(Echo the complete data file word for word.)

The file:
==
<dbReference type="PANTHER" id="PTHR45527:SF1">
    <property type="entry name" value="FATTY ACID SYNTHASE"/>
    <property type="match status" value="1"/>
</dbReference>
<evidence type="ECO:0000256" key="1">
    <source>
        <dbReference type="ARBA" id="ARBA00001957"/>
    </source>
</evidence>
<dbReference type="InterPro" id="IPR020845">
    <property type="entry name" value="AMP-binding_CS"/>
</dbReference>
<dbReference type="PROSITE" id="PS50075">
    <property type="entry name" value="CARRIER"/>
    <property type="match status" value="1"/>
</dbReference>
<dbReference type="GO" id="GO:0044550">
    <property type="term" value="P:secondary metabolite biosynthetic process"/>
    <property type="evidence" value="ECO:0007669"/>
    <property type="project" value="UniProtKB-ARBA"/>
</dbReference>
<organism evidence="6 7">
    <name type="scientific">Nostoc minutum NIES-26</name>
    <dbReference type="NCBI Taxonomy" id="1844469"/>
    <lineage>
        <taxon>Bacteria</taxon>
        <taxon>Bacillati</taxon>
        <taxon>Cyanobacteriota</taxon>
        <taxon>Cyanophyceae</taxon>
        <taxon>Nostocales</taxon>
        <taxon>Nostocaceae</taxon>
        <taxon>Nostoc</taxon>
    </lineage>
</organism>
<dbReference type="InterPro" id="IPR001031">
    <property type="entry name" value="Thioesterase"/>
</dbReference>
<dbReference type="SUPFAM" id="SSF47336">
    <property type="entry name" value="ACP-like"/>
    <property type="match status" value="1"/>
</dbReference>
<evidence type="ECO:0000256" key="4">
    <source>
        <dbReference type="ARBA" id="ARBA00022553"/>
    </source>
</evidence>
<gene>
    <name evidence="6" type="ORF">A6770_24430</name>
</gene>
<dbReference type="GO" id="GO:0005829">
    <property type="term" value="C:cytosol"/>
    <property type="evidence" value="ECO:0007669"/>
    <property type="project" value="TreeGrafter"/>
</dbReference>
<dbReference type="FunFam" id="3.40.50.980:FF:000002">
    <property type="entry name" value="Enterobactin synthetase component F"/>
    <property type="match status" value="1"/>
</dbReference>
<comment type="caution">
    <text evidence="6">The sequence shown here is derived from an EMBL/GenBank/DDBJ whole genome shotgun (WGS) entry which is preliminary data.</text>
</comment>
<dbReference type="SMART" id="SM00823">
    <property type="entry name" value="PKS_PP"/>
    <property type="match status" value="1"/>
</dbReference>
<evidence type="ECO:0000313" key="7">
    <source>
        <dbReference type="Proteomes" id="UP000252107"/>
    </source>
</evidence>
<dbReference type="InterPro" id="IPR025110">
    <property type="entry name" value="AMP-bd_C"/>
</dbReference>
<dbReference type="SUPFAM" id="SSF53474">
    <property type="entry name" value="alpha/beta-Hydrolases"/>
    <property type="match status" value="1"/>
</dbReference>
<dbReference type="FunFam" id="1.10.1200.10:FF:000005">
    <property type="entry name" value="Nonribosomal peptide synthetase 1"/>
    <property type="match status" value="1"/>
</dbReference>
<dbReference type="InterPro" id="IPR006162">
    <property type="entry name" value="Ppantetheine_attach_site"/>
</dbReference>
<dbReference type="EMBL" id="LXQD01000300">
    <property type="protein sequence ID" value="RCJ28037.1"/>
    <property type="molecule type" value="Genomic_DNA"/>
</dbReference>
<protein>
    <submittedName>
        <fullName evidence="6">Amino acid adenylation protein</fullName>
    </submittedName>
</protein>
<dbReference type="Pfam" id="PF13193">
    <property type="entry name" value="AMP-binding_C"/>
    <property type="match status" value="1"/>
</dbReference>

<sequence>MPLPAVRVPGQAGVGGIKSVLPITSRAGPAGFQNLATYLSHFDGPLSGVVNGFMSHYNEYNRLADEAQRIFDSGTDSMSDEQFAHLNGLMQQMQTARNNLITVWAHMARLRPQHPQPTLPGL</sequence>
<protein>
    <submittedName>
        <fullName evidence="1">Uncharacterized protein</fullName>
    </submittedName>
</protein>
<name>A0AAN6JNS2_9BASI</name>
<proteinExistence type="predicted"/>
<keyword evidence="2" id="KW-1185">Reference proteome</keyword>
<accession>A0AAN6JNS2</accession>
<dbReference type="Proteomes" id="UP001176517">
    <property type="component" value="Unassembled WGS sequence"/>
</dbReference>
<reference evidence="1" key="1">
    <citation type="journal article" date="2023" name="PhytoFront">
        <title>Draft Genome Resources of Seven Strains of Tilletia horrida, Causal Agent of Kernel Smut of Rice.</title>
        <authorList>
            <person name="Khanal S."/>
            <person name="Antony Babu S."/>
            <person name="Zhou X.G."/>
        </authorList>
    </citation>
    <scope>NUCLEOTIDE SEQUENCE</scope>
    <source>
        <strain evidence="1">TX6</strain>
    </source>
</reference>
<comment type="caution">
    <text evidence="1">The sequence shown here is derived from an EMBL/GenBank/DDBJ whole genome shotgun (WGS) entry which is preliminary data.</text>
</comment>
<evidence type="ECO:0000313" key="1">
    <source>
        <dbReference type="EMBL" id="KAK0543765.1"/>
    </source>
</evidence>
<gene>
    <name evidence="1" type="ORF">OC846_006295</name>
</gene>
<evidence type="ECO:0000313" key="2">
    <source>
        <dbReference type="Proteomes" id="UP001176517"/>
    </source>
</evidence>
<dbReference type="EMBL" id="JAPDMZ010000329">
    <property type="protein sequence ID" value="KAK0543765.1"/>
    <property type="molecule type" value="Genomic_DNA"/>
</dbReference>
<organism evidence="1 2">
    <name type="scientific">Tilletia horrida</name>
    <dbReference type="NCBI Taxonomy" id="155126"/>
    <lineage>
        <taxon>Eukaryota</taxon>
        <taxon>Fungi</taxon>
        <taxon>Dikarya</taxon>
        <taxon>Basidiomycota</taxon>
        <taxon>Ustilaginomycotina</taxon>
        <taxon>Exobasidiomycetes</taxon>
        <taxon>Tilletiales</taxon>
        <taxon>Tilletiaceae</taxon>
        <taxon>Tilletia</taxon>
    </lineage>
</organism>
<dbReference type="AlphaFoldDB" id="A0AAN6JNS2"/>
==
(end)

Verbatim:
<dbReference type="PANTHER" id="PTHR45527:SF1">
    <property type="entry name" value="FATTY ACID SYNTHASE"/>
    <property type="match status" value="1"/>
</dbReference>
<evidence type="ECO:0000256" key="1">
    <source>
        <dbReference type="ARBA" id="ARBA00001957"/>
    </source>
</evidence>
<dbReference type="InterPro" id="IPR020845">
    <property type="entry name" value="AMP-binding_CS"/>
</dbReference>
<dbReference type="PROSITE" id="PS50075">
    <property type="entry name" value="CARRIER"/>
    <property type="match status" value="1"/>
</dbReference>
<dbReference type="GO" id="GO:0044550">
    <property type="term" value="P:secondary metabolite biosynthetic process"/>
    <property type="evidence" value="ECO:0007669"/>
    <property type="project" value="UniProtKB-ARBA"/>
</dbReference>
<organism evidence="6 7">
    <name type="scientific">Nostoc minutum NIES-26</name>
    <dbReference type="NCBI Taxonomy" id="1844469"/>
    <lineage>
        <taxon>Bacteria</taxon>
        <taxon>Bacillati</taxon>
        <taxon>Cyanobacteriota</taxon>
        <taxon>Cyanophyceae</taxon>
        <taxon>Nostocales</taxon>
        <taxon>Nostocaceae</taxon>
        <taxon>Nostoc</taxon>
    </lineage>
</organism>
<dbReference type="InterPro" id="IPR001031">
    <property type="entry name" value="Thioesterase"/>
</dbReference>
<dbReference type="SUPFAM" id="SSF47336">
    <property type="entry name" value="ACP-like"/>
    <property type="match status" value="1"/>
</dbReference>
<evidence type="ECO:0000256" key="4">
    <source>
        <dbReference type="ARBA" id="ARBA00022553"/>
    </source>
</evidence>
<gene>
    <name evidence="6" type="ORF">A6770_24430</name>
</gene>
<dbReference type="GO" id="GO:0005829">
    <property type="term" value="C:cytosol"/>
    <property type="evidence" value="ECO:0007669"/>
    <property type="project" value="TreeGrafter"/>
</dbReference>
<dbReference type="FunFam" id="3.40.50.980:FF:000002">
    <property type="entry name" value="Enterobactin synthetase component F"/>
    <property type="match status" value="1"/>
</dbReference>
<comment type="caution">
    <text evidence="6">The sequence shown here is derived from an EMBL/GenBank/DDBJ whole genome shotgun (WGS) entry which is preliminary data.</text>
</comment>
<dbReference type="SMART" id="SM00823">
    <property type="entry name" value="PKS_PP"/>
    <property type="match status" value="1"/>
</dbReference>
<evidence type="ECO:0000313" key="7">
    <source>
        <dbReference type="Proteomes" id="UP000252107"/>
    </source>
</evidence>
<dbReference type="InterPro" id="IPR025110">
    <property type="entry name" value="AMP-bd_C"/>
</dbReference>
<dbReference type="SUPFAM" id="SSF53474">
    <property type="entry name" value="alpha/beta-Hydrolases"/>
    <property type="match status" value="1"/>
</dbReference>
<dbReference type="FunFam" id="1.10.1200.10:FF:000005">
    <property type="entry name" value="Nonribosomal peptide synthetase 1"/>
    <property type="match status" value="1"/>
</dbReference>
<dbReference type="InterPro" id="IPR006162">
    <property type="entry name" value="Ppantetheine_attach_site"/>
</dbReference>
<dbReference type="EMBL" id="LXQD01000300">
    <property type="protein sequence ID" value="RCJ28037.1"/>
    <property type="molecule type" value="Genomic_DNA"/>
</dbReference>
<protein>
    <submittedName>
        <fullName evidence="6">Amino acid adenylation protein</fullName>
    </submittedName>
</protein>
<dbReference type="Pfam" id="PF13193">
    <property type="entry name" value="AMP-binding_C"/>
    <property type="match status" value="1"/>
</dbReference>

<sequence>MPLPAVRVPGQAGVGGIKSVLPITSRAGPAGFQNLATYLSHFDGPLSGVVNGFMSHYNEYNRLADEAQRIFDSGTDSMSDEQFAHLNGLMQQMQTARNNLITVWAHMARLRPQHPQPTLPGL</sequence>
<protein>
    <submittedName>
        <fullName evidence="1">Uncharacterized protein</fullName>
    </submittedName>
</protein>
<name>A0AAN6JNS2_9BASI</name>
<proteinExistence type="predicted"/>
<keyword evidence="2" id="KW-1185">Reference proteome</keyword>
<accession>A0AAN6JNS2</accession>
<dbReference type="Proteomes" id="UP001176517">
    <property type="component" value="Unassembled WGS sequence"/>
</dbReference>
<reference evidence="1" key="1">
    <citation type="journal article" date="2023" name="PhytoFront">
        <title>Draft Genome Resources of Seven Strains of Tilletia horrida, Causal Agent of Kernel Smut of Rice.</title>
        <authorList>
            <person name="Khanal S."/>
            <person name="Antony Babu S."/>
            <person name="Zhou X.G."/>
        </authorList>
    </citation>
    <scope>NUCLEOTIDE SEQUENCE</scope>
    <source>
        <strain evidence="1">TX6</strain>
    </source>
</reference>
<comment type="caution">
    <text evidence="1">The sequence shown here is derived from an EMBL/GenBank/DDBJ whole genome shotgun (WGS) entry which is preliminary data.</text>
</comment>
<evidence type="ECO:0000313" key="1">
    <source>
        <dbReference type="EMBL" id="KAK0543765.1"/>
    </source>
</evidence>
<gene>
    <name evidence="1" type="ORF">OC846_006295</name>
</gene>
<evidence type="ECO:0000313" key="2">
    <source>
        <dbReference type="Proteomes" id="UP001176517"/>
    </source>
</evidence>
<dbReference type="EMBL" id="JAPDMZ010000329">
    <property type="protein sequence ID" value="KAK0543765.1"/>
    <property type="molecule type" value="Genomic_DNA"/>
</dbReference>
<organism evidence="1 2">
    <name type="scientific">Tilletia horrida</name>
    <dbReference type="NCBI Taxonomy" id="155126"/>
    <lineage>
        <taxon>Eukaryota</taxon>
        <taxon>Fungi</taxon>
        <taxon>Dikarya</taxon>
        <taxon>Basidiomycota</taxon>
        <taxon>Ustilaginomycotina</taxon>
        <taxon>Exobasidiomycetes</taxon>
        <taxon>Tilletiales</taxon>
        <taxon>Tilletiaceae</taxon>
        <taxon>Tilletia</taxon>
    </lineage>
</organism>
<dbReference type="AlphaFoldDB" id="A0AAN6JNS2"/>